Israel has slammed the decision of the Irish parliament to adopt a non-binding resolution supporting an independent Palestinian state.
Foreign ministry spokesman Emmanuel Nahshon accused the Irish parliament of giving voice to “statements of hatred and anti-Semitism directed at Israel in a way which we have not heard before”.
Some Irish deputies accused Israel of genocide during the parliamentary debate on Palestinian recognition.
Foreign Minister Charlie Flanagan said Ireland is considering early recognition of Palestinian statehood as a possible tactic for kick-starting Middle East peace talks.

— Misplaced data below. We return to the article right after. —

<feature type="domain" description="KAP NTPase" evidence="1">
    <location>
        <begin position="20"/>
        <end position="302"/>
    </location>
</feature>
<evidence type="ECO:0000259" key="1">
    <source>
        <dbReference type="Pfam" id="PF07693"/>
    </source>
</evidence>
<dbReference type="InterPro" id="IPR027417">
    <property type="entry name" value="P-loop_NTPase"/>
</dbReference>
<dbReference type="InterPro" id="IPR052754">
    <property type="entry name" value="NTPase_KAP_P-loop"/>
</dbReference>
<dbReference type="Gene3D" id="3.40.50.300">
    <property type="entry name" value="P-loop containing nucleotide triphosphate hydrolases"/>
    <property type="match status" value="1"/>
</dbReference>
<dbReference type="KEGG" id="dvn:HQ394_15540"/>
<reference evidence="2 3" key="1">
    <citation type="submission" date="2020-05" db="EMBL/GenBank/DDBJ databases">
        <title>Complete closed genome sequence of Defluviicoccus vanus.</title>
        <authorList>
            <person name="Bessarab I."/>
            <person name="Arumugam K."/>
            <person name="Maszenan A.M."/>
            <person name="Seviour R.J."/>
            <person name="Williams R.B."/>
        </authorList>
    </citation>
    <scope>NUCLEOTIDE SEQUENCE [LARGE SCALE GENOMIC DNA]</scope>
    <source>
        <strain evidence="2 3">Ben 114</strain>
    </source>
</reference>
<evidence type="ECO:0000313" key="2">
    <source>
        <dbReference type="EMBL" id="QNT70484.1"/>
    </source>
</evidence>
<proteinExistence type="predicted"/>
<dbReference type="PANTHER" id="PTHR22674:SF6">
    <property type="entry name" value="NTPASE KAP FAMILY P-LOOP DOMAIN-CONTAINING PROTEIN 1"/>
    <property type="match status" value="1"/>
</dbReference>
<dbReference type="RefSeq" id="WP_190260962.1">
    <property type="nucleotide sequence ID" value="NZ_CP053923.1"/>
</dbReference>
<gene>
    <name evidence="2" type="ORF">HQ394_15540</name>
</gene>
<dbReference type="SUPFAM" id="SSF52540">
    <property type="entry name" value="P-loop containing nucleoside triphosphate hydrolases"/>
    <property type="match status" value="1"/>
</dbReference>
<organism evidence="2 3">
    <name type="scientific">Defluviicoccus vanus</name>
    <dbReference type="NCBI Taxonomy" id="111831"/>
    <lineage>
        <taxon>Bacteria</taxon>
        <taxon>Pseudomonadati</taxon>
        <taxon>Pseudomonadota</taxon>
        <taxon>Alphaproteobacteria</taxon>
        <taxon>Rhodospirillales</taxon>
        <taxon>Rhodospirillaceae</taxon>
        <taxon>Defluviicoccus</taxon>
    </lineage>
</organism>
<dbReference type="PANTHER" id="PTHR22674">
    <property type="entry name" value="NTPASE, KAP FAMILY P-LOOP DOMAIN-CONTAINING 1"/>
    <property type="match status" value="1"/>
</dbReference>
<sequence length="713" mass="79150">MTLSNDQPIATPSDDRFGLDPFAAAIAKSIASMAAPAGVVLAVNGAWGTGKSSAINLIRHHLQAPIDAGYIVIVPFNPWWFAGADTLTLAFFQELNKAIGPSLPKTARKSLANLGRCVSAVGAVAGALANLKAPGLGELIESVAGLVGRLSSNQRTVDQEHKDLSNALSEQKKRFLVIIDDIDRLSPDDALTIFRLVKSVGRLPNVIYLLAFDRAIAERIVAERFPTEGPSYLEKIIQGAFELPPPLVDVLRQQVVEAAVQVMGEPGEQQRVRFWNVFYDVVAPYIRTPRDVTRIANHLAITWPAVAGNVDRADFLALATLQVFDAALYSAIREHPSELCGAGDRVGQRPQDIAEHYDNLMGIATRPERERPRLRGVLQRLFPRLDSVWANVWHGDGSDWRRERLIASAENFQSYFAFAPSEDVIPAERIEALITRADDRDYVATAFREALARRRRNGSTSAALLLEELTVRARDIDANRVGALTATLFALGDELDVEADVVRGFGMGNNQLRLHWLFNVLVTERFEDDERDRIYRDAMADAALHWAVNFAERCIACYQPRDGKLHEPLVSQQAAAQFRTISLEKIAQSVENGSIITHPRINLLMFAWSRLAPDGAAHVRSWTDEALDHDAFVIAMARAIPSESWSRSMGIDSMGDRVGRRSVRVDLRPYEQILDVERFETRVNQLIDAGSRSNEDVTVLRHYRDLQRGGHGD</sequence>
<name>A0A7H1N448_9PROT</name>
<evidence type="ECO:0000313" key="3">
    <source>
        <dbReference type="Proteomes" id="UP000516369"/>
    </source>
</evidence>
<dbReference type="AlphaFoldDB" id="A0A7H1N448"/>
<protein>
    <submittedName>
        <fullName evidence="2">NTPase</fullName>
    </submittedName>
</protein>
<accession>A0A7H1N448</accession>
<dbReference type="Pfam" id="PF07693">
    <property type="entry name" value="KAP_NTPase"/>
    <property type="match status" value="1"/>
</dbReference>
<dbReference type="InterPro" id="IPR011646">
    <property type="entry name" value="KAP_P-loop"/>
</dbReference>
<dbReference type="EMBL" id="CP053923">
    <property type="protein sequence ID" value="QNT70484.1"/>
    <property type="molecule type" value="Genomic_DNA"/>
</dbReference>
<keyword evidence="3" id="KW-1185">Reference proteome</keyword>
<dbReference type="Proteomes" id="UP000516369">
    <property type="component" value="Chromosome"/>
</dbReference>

Politicians in Britain, France and Spain have already passed similar motions calling on their governments to follow Sweden, which on October 30 became the first western European Union member to recognise Palestinian statehood.
In France, the Senate has today narrowly approved a resolution asking the government to recognize a Palestinian state
French senators voted 153-146 in favour of a non-binding resolution “inviting” the French government to recognize Palestine.
The lower house of France’s Parliament adopted a similar measure last week by a much larger margin.
The French government supports a two-state solution but says it is too early for outright recognition, as some senators argued.
France, a veto-holding member of the UN Security Council, is trying to tamp out rising anti-Semitism at home and to maintain good relations with Israel and Arab governments.